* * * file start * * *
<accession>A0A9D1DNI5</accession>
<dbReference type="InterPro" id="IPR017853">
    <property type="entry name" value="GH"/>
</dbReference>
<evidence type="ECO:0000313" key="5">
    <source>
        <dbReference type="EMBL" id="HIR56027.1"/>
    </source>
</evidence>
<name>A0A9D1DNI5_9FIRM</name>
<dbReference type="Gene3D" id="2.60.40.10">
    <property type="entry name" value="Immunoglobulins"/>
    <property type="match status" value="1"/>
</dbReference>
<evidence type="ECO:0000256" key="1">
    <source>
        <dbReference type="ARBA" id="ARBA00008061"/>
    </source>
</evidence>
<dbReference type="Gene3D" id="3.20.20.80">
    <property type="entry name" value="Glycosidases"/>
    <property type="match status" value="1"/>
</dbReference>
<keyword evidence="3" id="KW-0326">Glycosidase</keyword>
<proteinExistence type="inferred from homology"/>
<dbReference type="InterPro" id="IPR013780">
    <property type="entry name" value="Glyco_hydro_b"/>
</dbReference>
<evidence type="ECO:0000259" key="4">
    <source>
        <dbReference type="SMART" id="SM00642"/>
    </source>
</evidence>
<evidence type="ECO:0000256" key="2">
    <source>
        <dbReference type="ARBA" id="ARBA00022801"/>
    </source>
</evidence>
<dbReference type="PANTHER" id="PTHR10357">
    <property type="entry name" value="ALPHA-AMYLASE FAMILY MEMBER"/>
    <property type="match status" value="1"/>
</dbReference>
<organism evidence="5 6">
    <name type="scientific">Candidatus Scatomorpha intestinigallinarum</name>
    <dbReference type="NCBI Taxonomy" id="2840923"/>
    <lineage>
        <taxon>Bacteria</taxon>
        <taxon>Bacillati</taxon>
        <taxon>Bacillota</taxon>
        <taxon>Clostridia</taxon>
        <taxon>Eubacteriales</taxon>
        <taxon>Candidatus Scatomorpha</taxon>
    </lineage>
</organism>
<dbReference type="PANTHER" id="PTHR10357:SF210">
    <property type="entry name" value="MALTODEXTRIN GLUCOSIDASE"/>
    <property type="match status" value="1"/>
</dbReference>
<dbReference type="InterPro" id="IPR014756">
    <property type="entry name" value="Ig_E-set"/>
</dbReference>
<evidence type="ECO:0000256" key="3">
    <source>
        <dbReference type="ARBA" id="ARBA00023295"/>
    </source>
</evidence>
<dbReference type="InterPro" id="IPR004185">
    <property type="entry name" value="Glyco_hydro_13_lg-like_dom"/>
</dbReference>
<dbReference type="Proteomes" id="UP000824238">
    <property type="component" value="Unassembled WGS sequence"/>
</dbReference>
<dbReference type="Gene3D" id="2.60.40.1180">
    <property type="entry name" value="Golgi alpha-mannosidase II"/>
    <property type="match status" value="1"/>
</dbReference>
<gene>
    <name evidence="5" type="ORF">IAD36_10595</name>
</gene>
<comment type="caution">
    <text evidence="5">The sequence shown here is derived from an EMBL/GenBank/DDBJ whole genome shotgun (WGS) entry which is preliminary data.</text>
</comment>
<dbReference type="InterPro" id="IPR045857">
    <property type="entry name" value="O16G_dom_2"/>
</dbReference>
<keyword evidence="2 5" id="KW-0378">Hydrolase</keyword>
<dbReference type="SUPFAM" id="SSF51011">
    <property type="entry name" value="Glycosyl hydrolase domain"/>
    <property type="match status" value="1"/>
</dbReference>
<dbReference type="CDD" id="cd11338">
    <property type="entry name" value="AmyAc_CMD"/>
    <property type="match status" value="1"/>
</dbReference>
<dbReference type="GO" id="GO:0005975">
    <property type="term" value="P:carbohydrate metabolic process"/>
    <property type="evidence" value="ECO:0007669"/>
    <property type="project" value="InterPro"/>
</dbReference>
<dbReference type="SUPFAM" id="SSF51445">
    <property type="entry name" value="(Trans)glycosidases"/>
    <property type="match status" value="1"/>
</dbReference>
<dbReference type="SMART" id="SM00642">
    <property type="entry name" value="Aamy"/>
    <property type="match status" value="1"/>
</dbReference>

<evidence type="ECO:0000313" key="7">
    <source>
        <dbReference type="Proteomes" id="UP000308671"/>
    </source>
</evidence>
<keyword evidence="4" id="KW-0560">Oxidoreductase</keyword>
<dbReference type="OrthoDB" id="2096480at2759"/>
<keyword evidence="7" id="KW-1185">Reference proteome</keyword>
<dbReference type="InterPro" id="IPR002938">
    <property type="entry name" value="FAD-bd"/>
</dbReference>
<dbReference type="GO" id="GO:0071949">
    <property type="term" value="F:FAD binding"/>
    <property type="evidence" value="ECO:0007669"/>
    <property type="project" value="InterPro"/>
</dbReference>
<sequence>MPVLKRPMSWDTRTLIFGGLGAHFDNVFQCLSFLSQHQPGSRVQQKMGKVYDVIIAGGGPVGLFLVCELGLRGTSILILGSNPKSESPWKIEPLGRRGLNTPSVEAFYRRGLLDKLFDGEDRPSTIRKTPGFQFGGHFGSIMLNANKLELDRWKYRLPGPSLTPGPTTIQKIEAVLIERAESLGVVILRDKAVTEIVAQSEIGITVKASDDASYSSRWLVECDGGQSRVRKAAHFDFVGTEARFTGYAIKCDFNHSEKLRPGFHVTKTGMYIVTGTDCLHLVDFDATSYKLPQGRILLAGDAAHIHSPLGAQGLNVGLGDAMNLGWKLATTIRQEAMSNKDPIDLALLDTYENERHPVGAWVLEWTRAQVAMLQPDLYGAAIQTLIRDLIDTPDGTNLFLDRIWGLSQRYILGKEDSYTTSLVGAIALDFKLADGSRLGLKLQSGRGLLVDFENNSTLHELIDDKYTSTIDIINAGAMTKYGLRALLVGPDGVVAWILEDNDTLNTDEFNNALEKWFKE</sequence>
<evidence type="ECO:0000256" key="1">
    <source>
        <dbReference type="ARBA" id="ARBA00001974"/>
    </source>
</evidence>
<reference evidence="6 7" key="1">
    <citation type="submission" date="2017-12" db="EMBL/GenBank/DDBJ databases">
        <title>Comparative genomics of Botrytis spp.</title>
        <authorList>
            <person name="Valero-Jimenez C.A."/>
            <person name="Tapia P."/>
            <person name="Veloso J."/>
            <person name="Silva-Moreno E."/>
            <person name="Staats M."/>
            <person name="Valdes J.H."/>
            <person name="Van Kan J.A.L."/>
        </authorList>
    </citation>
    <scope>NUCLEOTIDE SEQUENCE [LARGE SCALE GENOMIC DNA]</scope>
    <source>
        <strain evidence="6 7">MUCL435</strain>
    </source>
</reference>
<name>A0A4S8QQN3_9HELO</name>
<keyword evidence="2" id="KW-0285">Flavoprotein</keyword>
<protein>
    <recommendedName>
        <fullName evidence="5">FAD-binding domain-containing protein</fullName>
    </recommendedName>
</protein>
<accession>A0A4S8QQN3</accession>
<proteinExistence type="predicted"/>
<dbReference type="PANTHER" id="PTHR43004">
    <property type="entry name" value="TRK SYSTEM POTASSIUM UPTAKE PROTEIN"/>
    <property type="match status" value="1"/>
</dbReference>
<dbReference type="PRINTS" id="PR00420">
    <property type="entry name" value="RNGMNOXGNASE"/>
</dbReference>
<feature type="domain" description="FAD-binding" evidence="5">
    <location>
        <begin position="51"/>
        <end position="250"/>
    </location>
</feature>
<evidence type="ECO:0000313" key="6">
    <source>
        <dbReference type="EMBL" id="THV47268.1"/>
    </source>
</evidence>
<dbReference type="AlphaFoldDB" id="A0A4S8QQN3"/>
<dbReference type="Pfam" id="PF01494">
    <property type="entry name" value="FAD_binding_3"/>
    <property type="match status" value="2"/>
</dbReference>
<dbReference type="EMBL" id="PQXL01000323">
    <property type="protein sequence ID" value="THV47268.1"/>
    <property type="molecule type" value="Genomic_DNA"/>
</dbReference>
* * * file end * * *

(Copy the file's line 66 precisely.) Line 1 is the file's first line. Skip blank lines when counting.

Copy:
</evidence>